In 1952, Richard Terrell, a Principal in the Home Civil Service, was seconded to
Nigeria for a tour as a temporary member of the Administrative Service there. He kept
a journal throughout his secondment - a discipline which he had cultivated as "an
exercise in the private use of words" after reading Gibbon in the ruins of the fort built
by the Emperor Humayun in Delhi.
West African Interlude is a ball by ball account of Terrell's adventures in Nigeria as
he recorded them in his diary, a retrieval of the personal experiences of a Whitehall
mandarin in the making, who was sent by his far sighted Permanent Under Secretary
of State in the Colonial Office to learn as much as possible on the spot about colonial
administration in the field. He was the youngest grandfather known to have been sent
to West Africa on a public service training exercise.
Terrell was already over forty when he was first appointed a Principal in the
Colonial Office. His family background was in India and his father was Chief Justice
of Bihar and Orissa. Terrell himself had served with West African troops in Nigeria
and Burma and had held down a senior general staff appointment in the army in India.
After India became independent, the writing was on the wall for all to read for the
rest of the British Empire. Terrell was soon engulfed by volumes of paper in a desk job
in the Colonial Office and was well aware that he was involved with a long drawn out,
but important, phase of modern history - in the decolonisation and the creation of a
patchwork of independent polities in what was to become known as the Third World.
Working in the Colonial Office in the 'fifties and 'sixties was "life in a good cabin
aboard a gently sinking ship".
Erstwhile members of the Colonial Service were encouraged by Kirk Greene and
many others to record their experiences for the benefit of posterity. In this context,
Richard Terrell has set us all a splendid example to follow. His vignette of colonial
administration in Nigeria as it was over forty years ago is particularly valuable and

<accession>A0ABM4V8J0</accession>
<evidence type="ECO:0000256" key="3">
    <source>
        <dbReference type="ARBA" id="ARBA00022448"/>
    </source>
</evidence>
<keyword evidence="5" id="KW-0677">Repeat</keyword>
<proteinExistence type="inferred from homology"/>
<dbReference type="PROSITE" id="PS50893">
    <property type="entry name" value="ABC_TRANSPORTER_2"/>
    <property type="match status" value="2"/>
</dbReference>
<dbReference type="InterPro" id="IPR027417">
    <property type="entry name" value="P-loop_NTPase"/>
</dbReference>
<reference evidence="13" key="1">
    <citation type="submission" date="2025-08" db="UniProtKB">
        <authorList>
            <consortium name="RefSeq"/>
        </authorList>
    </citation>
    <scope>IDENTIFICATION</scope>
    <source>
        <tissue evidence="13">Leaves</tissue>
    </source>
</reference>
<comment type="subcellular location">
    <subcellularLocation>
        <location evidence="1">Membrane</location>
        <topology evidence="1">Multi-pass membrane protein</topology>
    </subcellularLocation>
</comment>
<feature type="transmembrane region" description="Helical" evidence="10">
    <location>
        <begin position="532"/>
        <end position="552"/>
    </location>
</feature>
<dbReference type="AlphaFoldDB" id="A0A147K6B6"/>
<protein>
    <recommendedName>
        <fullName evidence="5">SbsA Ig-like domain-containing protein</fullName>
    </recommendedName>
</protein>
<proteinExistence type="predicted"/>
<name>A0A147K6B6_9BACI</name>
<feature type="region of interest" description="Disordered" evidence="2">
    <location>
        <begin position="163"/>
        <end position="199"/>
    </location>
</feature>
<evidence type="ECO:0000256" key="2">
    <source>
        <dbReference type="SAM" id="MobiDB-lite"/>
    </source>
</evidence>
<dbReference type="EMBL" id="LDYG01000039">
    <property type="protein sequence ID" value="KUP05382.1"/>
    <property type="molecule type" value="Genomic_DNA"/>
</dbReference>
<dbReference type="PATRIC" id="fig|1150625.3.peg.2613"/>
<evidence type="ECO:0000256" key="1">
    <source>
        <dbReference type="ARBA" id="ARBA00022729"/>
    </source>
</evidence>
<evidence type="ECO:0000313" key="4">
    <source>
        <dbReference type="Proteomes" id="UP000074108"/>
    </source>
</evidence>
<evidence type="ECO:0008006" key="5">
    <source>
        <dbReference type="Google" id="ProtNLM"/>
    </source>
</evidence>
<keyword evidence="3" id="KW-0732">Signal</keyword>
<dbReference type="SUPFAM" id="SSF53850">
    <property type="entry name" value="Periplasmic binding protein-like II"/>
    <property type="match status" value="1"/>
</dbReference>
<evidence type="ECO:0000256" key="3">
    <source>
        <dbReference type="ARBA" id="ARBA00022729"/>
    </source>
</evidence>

comprehensive because after a few months of working in the Secretariat on the Marina
waterfront in Lagos, he was posted to the remote district of Gombe in Northern
Nigeria as a supernumerary touring officer - the best possible introduction to life in the
bush. Like many other newcomers to the Holy North, he was thrown in at the deep end
to grapple with the complexities of Indirect Rule, heavily dependent for advice upon
the good faith of Southern house boys and a Hausa Speaking Government Messenger.
Like most of his contemporaries, he survived on his wits and faith in human nature
rather than on his knowledge and professional expertise.
After an arduous touring programme in Gombe District driving along bush tracks
and dusty dry season roads, walking, smothered in sweat, for days on end in the Tula
hills, which reminded him of the Arakan hill tracts, he supervised elections, checked
tax receipts, prospected for well sites, inspected prisons and schools, installed a minor
village head in office and observed the hippos in the Gongola river. There was a real
sense in which he never came to terms with the strange remoteness of his personal life
as a European official in the Muslim North. He found that the absolute celibacy of life
in Gombe was too much for his nerves and was glad to be posted to the more relaxed
environment of Niger Province in the Middle Belt.
All who have enjoyed comparable experiences in the former African colonies will
take to Terrell's journal with enthusiasm. It offers much more than nostalgia for beer,
pink gin and curry on Sundays in a bush rest house in the congenial company of John
Ross or a whiff of the rugged "no nonsense'' dedication to their profession of men such
as Max Backhouse, the Resident in Minna or of Chris Reynolds and a regiment of
others in service with the Administration of the North in the fifties. The legal and
administrative framework of British Colonial government was remarkably resilient
and effective in the promotion of economic and social development.
Terrell has a flair for colourful, descriptive writing and a rare eye for detail. He has a
sense for history in the making and a feeling for the often tenuous relationships which
existed at the personal level between faceless bureaucrats in Whitehall and the
administrators and their families who laboured to give meaning to policies, with which
they did not always agree, in lonely, remote stations in the depths of the African